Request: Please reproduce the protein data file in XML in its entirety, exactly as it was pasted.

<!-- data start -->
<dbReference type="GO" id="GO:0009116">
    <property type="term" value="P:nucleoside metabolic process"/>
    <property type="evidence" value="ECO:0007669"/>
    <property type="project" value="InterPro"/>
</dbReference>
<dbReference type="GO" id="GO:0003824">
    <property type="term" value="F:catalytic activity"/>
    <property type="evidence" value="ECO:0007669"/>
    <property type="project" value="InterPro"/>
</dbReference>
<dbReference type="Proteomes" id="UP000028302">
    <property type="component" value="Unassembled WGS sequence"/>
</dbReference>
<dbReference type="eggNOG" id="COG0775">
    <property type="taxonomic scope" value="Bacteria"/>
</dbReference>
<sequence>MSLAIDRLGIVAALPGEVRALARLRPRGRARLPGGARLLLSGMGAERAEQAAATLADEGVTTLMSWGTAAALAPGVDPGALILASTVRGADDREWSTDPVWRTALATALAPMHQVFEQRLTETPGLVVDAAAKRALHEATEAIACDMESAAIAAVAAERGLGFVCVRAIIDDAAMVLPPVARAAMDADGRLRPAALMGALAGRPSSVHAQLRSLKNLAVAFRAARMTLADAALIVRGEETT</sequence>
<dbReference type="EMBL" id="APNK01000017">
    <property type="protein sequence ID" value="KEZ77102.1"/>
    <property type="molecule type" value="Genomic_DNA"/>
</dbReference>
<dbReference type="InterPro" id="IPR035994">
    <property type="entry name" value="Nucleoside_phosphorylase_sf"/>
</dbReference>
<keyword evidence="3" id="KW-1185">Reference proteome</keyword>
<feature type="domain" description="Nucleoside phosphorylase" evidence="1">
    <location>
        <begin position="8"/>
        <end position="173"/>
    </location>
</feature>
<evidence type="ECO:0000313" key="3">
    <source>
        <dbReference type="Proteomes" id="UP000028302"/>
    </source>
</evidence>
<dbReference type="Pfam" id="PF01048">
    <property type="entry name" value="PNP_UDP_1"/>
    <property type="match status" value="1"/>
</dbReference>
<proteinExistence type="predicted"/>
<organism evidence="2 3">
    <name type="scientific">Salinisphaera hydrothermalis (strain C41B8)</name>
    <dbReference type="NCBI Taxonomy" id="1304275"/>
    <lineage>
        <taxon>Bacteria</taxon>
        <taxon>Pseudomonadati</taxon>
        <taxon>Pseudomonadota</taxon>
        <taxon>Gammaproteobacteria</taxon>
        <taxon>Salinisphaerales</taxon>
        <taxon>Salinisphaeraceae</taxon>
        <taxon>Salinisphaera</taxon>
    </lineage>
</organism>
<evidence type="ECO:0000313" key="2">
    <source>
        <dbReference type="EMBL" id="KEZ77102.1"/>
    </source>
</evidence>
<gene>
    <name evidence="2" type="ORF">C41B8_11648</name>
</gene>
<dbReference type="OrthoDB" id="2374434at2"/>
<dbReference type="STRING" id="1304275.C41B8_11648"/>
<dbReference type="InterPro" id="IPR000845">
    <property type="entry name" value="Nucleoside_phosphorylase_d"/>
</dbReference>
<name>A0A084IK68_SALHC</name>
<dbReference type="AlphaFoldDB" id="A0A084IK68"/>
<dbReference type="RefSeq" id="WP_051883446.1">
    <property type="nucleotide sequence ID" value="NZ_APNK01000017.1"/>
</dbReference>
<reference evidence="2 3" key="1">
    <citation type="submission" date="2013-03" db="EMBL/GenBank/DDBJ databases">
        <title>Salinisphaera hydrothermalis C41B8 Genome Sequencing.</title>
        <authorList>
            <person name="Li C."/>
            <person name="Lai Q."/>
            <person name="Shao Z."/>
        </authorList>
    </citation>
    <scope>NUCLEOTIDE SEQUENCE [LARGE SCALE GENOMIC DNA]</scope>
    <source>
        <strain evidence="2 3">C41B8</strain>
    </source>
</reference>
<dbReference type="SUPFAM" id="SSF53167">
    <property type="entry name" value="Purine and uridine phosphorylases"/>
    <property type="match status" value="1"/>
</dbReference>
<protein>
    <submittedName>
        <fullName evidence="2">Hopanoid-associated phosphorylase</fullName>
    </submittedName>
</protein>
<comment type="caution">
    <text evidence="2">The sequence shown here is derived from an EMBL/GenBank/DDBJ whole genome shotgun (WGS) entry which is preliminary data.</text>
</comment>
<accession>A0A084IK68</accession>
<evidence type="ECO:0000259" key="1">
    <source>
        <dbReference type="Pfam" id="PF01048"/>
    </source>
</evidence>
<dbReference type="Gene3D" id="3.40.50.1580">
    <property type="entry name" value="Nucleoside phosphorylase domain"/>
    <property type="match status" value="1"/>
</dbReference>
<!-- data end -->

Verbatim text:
<dbReference type="GO" id="GO:0009116">
    <property type="term" value="P:nucleoside metabolic process"/>
    <property type="evidence" value="ECO:0007669"/>
    <property type="project" value="InterPro"/>
</dbReference>
<dbReference type="GO" id="GO:0003824">
    <property type="term" value="F:catalytic activity"/>
    <property type="evidence" value="ECO:0007669"/>
    <property type="project" value="InterPro"/>
</dbReference>
<dbReference type="Proteomes" id="UP000028302">
    <property type="component" value="Unassembled WGS sequence"/>
</dbReference>
<dbReference type="eggNOG" id="COG0775">
    <property type="taxonomic scope" value="Bacteria"/>
</dbReference>
<sequence>MSLAIDRLGIVAALPGEVRALARLRPRGRARLPGGARLLLSGMGAERAEQAAATLADEGVTTLMSWGTAAALAPGVDPGALILASTVRGADDREWSTDPVWRTALATALAPMHQVFEQRLTETPGLVVDAAAKRALHEATEAIACDMESAAIAAVAAERGLGFVCVRAIIDDAAMVLPPVARAAMDADGRLRPAALMGALAGRPSSVHAQLRSLKNLAVAFRAARMTLADAALIVRGEETT</sequence>
<dbReference type="EMBL" id="APNK01000017">
    <property type="protein sequence ID" value="KEZ77102.1"/>
    <property type="molecule type" value="Genomic_DNA"/>
</dbReference>
<dbReference type="InterPro" id="IPR035994">
    <property type="entry name" value="Nucleoside_phosphorylase_sf"/>
</dbReference>
<keyword evidence="3" id="KW-1185">Reference proteome</keyword>
<feature type="domain" description="Nucleoside phosphorylase" evidence="1">
    <location>
        <begin position="8"/>
        <end position="173"/>
    </location>
</feature>
<evidence type="ECO:0000313" key="3">
    <source>
        <dbReference type="Proteomes" id="UP000028302"/>
    </source>
</evidence>
<dbReference type="Pfam" id="PF01048">
    <property type="entry name" value="PNP_UDP_1"/>
    <property type="match status" value="1"/>
</dbReference>
<proteinExistence type="predicted"/>
<organism evidence="2 3">
    <name type="scientific">Salinisphaera hydrothermalis (strain C41B8)</name>
    <dbReference type="NCBI Taxonomy" id="1304275"/>
    <lineage>
        <taxon>Bacteria</taxon>
        <taxon>Pseudomonadati</taxon>
        <taxon>Pseudomonadota</taxon>
        <taxon>Gammaproteobacteria</taxon>
        <taxon>Salinisphaerales</taxon>
        <taxon>Salinisphaeraceae</taxon>
        <taxon>Salinisphaera</taxon>
    </lineage>
</organism>
<evidence type="ECO:0000313" key="2">
    <source>
        <dbReference type="EMBL" id="KEZ77102.1"/>
    </source>
</evidence>
<gene>
    <name evidence="2" type="ORF">C41B8_11648</name>
</gene>
<dbReference type="OrthoDB" id="2374434at2"/>
<dbReference type="STRING" id="1304275.C41B8_11648"/>
<dbReference type="InterPro" id="IPR000845">
    <property type="entry name" value="Nucleoside_phosphorylase_d"/>
</dbReference>
<name>A0A084IK68_SALHC</name>
<dbReference type="AlphaFoldDB" id="A0A084IK68"/>
<dbReference type="RefSeq" id="WP_051883446.1">
    <property type="nucleotide sequence ID" value="NZ_APNK01000017.1"/>
</dbReference>
<reference evidence="2 3" key="1">
    <citation type="submission" date="2013-03" db="EMBL/GenBank/DDBJ databases">
        <title>Salinisphaera hydrothermalis C41B8 Genome Sequencing.</title>
        <authorList>
            <person name="Li C."/>
            <person name="Lai Q."/>
            <person name="Shao Z."/>
        </authorList>
    </citation>
    <scope>NUCLEOTIDE SEQUENCE [LARGE SCALE GENOMIC DNA]</scope>
    <source>
        <strain evidence="2 3">C41B8</strain>
    </source>
</reference>
<dbReference type="SUPFAM" id="SSF53167">
    <property type="entry name" value="Purine and uridine phosphorylases"/>
    <property type="match status" value="1"/>
</dbReference>
<protein>
    <submittedName>
        <fullName evidence="2">Hopanoid-associated phosphorylase</fullName>
    </submittedName>
</protein>
<comment type="caution">
    <text evidence="2">The sequence shown here is derived from an EMBL/GenBank/DDBJ whole genome shotgun (WGS) entry which is preliminary data.</text>
</comment>
<accession>A0A084IK68</accession>
<evidence type="ECO:0000259" key="1">
    <source>
        <dbReference type="Pfam" id="PF01048"/>
    </source>
</evidence>
<dbReference type="Gene3D" id="3.40.50.1580">
    <property type="entry name" value="Nucleoside phosphorylase domain"/>
    <property type="match status" value="1"/>
</dbReference>